ever in Wales. Our share offer is still open till the end of March
at a projected annual interest rate of 5%. Five charities
have invested, alongside member of public, and we'd be keen that
more do so - it's a great fit with charitable objectives and better
than any bank.'
RUNNER-UP - Tenovus Cancer Care
A bid to halt a decline in the
number of gifts in wills left to Tenovus Cancer Care has resulted
in the charity seeing an estimated £1m in future income - 10 times
that achieved during previous campaigns.
Wills are a vital source of
income - funding a £1m a year research programme - but legacy
notifications were steadily declining and the pattern looked likely
to continue, jeopardising the future work of the charity.
The 2016Cancer Free Futurelegacy
fundraising campaign was a multi-channel marketing project that
included offering the opportunity for people aged 50 and over
across Wales to make or update their will for free during
This campaign saw 590 wills
written in total against a target of 400, with 321 (52%) pledges
worth over £1m in future income. 'The increase in pledges far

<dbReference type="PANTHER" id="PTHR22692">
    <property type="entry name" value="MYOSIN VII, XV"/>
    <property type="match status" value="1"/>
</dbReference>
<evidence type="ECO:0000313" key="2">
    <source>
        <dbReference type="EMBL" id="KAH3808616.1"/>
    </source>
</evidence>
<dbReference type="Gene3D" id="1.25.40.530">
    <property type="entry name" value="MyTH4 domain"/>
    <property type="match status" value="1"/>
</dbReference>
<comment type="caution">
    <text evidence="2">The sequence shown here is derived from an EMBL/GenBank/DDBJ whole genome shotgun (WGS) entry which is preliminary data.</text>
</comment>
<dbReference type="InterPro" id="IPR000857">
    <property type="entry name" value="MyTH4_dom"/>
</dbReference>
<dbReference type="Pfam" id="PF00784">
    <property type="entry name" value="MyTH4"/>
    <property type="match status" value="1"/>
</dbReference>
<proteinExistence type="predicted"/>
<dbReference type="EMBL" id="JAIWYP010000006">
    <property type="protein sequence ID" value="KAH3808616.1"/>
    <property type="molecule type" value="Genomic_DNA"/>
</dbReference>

exceeded our targets and expectations, as did the estimated £1m in
future income - 10 times that achieved during previous campaigns,'
said Tenovus Cancer Care Director of Income Generation Clare
'It helped to secure the future
of this vital income stream and to safeguard the work of the
charity and we're absolutely delighted to be shortlisted in the
Third Sector Awards.
'Our legacy campaign was a really
important project for the charity, coordinating multiple channels
including our first ever TV advert, and it's fantastic that our
hard work and creativity has been recognised.
'The funds will be vital in
keeping our research programme running, so that we can make a real
difference to people affected by cancer.'
RUNNER-UP - Wales Millennium Centre
Wales Millennium Centre'sRoald Dahl's City of the
Unexpectedweekend in Cardiff last September was the biggest free
outdoor cultural event to ever take place in the capital
The celebration of Wales's most popular author's centenary saw